My Premier colleagues know that Wednesday is not my favourite day of the week. On that day when Parliament is sitting I have to attend and report on Prime Minister’s Questions. This event brings out the worst in many MPs and Messrs Cameron and Miliband in particular.
Egged on by their jeering supporters, each tries to make the other look totally incompetent and inadequate for the offices they occupy. Only rarely, as when a tragedy has occurred, do they behave like statesmen. Their defenders will argue that they have to do this to make the voters aware of their policy differences. Thus, PMQ’s become a sort of mini-election campaign.
It may seem naïve to criticise this behaviour if one accepts the need for party politics. If MPs were independents with little or no party discipline, as they once were, it would be difficult to attribute credit or blame for government policies at election time. In that sense parties play an important role in a democracy. On the other hand the blame game they play often confuses issues and obscures the fact that on many of them they are not as far apart as they imply. So, is there a different way of doing politics?
In a new book the American Christian, Jim Wallis, makes a strong case for politicians working together to address the underlying causes of the nation’s problems, to identify the common ground between them and work for the common good rather than sectional interests. Thus, for example, the common ground on welfare policy is surely focused on enabling those who are able to work to do so and concentrating benefit support only on those who are genuinely unable to hold down a job, for health, disability and family responsibility reasons. That makes managing the economy in a way that creates sustainable jobs, and organising schooling to equip everyone with appropriate skills, key policy objectives. Anyone who can but will not work is effectively opting out of active citizenship and become ineligible for welfare support.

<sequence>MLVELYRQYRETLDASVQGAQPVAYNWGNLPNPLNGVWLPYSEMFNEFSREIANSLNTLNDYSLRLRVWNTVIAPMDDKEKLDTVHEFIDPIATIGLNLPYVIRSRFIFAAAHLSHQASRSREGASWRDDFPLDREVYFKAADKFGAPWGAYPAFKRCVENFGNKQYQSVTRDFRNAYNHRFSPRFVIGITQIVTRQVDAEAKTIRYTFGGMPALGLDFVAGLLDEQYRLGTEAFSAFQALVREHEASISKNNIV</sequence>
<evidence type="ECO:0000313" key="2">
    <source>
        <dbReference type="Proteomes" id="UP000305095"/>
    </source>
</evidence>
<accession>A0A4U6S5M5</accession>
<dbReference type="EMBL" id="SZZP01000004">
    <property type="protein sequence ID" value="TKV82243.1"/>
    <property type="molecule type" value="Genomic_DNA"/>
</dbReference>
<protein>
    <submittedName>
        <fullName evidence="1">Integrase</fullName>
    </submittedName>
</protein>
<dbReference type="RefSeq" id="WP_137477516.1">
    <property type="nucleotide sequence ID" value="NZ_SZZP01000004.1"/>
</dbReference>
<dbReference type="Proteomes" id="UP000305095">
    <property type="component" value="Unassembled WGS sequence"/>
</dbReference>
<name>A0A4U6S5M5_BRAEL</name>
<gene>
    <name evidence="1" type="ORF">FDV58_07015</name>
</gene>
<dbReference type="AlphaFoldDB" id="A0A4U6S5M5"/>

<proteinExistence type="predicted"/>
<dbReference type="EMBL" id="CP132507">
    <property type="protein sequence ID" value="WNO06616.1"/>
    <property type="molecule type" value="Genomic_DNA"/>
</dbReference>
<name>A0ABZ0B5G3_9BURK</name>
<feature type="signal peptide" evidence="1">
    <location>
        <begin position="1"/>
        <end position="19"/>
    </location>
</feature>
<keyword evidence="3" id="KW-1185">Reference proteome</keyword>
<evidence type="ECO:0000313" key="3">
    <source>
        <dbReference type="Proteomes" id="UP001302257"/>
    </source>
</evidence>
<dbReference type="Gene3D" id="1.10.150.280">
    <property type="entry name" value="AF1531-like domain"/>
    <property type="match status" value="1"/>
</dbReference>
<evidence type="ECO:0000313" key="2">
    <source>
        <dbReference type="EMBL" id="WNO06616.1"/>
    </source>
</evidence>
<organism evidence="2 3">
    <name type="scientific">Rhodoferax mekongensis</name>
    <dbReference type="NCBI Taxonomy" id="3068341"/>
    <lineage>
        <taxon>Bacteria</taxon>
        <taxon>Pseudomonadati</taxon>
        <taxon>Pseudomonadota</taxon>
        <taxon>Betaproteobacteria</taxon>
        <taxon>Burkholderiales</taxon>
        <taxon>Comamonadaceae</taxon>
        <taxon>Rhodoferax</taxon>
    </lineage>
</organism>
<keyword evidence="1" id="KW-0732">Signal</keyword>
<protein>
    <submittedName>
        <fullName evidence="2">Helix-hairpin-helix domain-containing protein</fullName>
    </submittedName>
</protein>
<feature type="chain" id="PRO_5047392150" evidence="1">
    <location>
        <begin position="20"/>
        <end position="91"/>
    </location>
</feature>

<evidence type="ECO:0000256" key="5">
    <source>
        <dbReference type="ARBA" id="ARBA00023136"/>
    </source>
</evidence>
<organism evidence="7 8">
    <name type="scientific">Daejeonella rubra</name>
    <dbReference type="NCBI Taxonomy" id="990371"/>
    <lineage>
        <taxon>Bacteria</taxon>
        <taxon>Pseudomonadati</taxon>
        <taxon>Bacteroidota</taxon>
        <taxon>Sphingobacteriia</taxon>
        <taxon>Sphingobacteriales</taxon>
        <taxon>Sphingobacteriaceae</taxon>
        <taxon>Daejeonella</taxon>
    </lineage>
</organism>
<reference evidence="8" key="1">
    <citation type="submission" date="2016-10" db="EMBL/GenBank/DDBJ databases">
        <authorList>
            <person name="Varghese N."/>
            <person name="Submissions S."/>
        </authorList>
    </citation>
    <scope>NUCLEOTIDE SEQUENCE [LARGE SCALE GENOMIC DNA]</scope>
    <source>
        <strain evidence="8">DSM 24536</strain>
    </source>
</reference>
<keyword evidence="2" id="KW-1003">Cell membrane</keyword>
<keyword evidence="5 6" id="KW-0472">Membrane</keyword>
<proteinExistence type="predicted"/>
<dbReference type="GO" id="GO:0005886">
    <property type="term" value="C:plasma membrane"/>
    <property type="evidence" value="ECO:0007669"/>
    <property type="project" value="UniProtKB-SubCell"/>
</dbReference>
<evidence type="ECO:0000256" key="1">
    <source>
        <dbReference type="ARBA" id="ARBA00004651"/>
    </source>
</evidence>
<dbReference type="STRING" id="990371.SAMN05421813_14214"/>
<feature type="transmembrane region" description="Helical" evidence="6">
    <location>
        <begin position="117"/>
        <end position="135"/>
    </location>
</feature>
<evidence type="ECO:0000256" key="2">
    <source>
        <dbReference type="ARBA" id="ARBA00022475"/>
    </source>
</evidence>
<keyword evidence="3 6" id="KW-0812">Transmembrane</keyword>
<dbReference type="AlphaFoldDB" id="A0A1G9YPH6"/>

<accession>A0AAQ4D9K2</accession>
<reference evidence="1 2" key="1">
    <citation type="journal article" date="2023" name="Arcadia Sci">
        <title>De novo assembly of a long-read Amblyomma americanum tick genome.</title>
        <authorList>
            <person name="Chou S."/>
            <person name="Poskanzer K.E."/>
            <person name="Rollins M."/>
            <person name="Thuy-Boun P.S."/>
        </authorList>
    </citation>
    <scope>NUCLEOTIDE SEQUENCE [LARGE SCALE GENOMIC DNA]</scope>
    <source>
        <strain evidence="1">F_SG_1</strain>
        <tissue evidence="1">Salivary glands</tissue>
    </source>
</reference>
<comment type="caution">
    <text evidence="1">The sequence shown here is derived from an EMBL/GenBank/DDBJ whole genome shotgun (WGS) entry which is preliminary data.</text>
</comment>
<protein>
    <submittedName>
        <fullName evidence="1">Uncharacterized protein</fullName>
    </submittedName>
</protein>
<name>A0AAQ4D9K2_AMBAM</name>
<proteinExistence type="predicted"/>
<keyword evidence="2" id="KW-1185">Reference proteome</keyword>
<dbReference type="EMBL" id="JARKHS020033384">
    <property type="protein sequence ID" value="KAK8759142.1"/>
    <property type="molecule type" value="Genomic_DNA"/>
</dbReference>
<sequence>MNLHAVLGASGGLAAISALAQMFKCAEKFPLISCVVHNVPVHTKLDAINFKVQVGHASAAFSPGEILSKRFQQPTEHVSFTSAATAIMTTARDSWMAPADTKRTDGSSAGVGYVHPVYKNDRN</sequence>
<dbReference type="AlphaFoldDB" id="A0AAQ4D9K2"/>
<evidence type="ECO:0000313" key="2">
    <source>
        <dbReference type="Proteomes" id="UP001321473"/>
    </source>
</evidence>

This is not how the current welfare reform debate is being conducted. As Wallis make clear, the Christian basis for making the pursuit of the common good the best way to do politics is the biblical ethic of loving one’s neighbour ‘as yourself’.[i] This, sadly, has little currency in Britain’s increasingly individualistic culture. Archbishop Justin Welby’s campaign to put Wonga and other lenders charging high interest rates for pay day loans out of business by creating non-profit making credit unions in every parish, offers a brilliant example of how practically to love one’s neediest neighbours. Party membership is shrinking and few politicians are highly respected. That is bad for democracy and unfair to MPs who work hard for their constituents. Working for the common good involves both the personal responsibility important to Conservatives and the social responsibility important to Labour. We need the best of both not one or the other.
[i] Matthew 19.19; Exodus 20:12-16; Deut. 5:16-20; Lev. 19-18